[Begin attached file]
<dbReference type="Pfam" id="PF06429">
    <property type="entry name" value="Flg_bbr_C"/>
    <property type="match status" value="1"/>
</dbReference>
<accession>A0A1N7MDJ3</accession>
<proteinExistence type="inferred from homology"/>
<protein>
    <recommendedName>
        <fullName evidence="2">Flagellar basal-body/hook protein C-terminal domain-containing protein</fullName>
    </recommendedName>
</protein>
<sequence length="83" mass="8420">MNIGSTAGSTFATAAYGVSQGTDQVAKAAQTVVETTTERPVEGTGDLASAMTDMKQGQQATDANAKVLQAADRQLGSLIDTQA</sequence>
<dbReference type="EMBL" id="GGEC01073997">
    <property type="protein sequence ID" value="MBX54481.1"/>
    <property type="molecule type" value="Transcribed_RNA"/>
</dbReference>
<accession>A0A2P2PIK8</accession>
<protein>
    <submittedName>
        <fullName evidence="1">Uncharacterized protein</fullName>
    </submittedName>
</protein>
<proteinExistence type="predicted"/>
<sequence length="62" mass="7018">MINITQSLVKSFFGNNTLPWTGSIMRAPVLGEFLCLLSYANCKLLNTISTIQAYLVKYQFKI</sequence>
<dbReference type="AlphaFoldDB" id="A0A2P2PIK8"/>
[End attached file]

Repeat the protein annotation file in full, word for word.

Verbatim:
<dbReference type="Pfam" id="PF06429">
    <property type="entry name" value="Flg_bbr_C"/>
    <property type="match status" value="1"/>
</dbReference>
<accession>A0A1N7MDJ3</accession>
<proteinExistence type="inferred from homology"/>
<protein>
    <recommendedName>
        <fullName evidence="2">Flagellar basal-body/hook protein C-terminal domain-containing protein</fullName>
    </recommendedName>
</protein>
<sequence length="83" mass="8420">MNIGSTAGSTFATAAYGVSQGTDQVAKAAQTVVETTTERPVEGTGDLASAMTDMKQGQQATDANAKVLQAADRQLGSLIDTQA</sequence>
<dbReference type="EMBL" id="GGEC01073997">
    <property type="protein sequence ID" value="MBX54481.1"/>
    <property type="molecule type" value="Transcribed_RNA"/>
</dbReference>
<accession>A0A2P2PIK8</accession>
<protein>
    <submittedName>
        <fullName evidence="1">Uncharacterized protein</fullName>
    </submittedName>
</protein>
<proteinExistence type="predicted"/>
<sequence length="62" mass="7018">MINITQSLVKSFFGNNTLPWTGSIMRAPVLGEFLCLLSYANCKLLNTISTIQAYLVKYQFKI</sequence>
<dbReference type="AlphaFoldDB" id="A0A2P2PIK8"/>